With Duke’s season officially in the books, the Blue Zone breaks down each player's season, including comparisons to their preseason projections. We previously looked at Jaylen Blakes, Bates Jones, Joey Baker, Theo John, Trevor Keels, AJ Griffin, Jeremy Roach and Mark Williams. Next up is Wendell Moore Jr.:
Wendell Moore Jr.
- Year: Junior
- Height: 6-foot-5
- Position: Forward
- This year’s stat line: 13.4 PPG, 5.3 RPG, 4.4 APG, 34.0 MPG
- The Blue Zone’s projected stat line: 12.8 PPG, 4.3 RPG, 2.7 APG, 28 MPG
Season breakdown: Among a young team that lacked significant veteran presence, Moore arose as the Blue Devils’ leader and a primary example of their heart and soul. As a top 30 recruit coming into the program, Moore had yet to live up to his full potential in his first two years. This year was finally his chance to get the keys to lead and leave his mark. He undoubtedly did exactly that, as the Charlotte native had the breakout campaign that many knew he was capable of. Moore increased his averages in every major statistical category—including a near 8% improvement in shooting from the field to 50% and a staggering 11% boost from behind the arc to over 41%. The amount of work he put in during the offseason was noticeable early on, especially when he dropped a 19-point triple-double against Army in Duke’s second matchup of the season.
Moore’s improvement did not just come on the offensive end, where he was Duke’s primary playmaker and second-most efficient wing scorer. He also saw success on the other side of the ball, where he was the Blue Devils’ top defender from the wing and registered the most steals of any player on the roster. In every facet of the game, Moore excelled for the Blue Devils, never missing an outing and leading the team in minutes played with 1,326, the second most of any player in the ACC. Through his big numbers on the hardwood, the junior forward managed to finish his campaign near the top of the conference leaderboard in assists and steals per game. Paired with his leadership, his all-around consistency helped lead Duke to a complete turnaround from its disappointing 2020-21 season to finishing first in the ACC and winning the West Region in the NCAA tournament this year. Moore’s efforts did not go unnoticed, as he was awarded a plethora of hardware, including All-ACC Defensive Team, All-ACC Second Team, All-ACC Tournament First Team and the coveted Julius Erving Award—which is given to the best small forward in the country.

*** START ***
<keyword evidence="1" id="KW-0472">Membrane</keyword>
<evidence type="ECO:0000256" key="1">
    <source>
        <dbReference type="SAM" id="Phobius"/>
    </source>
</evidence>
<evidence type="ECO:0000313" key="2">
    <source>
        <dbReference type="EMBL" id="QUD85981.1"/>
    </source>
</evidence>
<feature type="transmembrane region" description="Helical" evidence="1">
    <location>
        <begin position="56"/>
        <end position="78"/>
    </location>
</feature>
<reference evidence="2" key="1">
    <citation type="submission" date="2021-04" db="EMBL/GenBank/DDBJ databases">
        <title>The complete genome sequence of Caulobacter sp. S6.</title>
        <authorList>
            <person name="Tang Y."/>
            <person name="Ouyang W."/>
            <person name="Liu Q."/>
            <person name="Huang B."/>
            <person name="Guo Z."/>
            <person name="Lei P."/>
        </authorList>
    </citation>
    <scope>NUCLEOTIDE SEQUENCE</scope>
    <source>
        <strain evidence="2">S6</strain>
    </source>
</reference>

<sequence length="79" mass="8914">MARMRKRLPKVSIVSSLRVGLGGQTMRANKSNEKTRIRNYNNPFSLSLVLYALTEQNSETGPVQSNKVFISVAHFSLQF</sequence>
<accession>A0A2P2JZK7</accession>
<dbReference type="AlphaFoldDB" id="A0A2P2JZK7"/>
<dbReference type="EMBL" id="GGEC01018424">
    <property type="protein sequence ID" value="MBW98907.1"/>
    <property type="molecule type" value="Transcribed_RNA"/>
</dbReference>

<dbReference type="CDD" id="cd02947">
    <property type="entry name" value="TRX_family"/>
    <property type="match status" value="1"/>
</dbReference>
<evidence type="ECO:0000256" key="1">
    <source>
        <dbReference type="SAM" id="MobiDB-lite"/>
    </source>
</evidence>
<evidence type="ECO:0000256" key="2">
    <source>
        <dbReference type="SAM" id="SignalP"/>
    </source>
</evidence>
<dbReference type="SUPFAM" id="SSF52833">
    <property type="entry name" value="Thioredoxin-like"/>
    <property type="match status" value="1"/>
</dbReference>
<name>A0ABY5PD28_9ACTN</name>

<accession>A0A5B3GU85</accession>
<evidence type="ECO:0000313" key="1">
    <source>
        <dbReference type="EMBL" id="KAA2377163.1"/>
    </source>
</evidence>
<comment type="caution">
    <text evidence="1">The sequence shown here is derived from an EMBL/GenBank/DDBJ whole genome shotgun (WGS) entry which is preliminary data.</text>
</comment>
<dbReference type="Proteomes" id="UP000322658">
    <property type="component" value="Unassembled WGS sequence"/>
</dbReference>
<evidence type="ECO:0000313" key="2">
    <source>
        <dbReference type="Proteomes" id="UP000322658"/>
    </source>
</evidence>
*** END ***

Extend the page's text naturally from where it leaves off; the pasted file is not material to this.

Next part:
Results relative to expectations: High expectations were placed on Moore at the start of the season to lead Duke back to the top of college basketball, and given his performance this year, it’s no doubt he managed to exceed them. The team dominated the ACC throughout the regular season and the Blue Devils were also one of four teams to punch a ticket to New Orleans to play in the Final Four. Although Duke faced a disappointing end, this season cemented Moore as the powerful co-captain of a successful Blue Devil squad.
Moore took charge with grace and led by example. He quickly dismissed concerns about his shooting abilities and capacity to play at the next level, improving to a potential first-round option in the draft. The junior forward’s emphatic improvement this season put his true potential on display. Now, still 20 years old, just a year older than freshman teammate and potential first-overall pick Paolo Banchero, the NBA is likely to see this award-winning player’s potential at the professional level.
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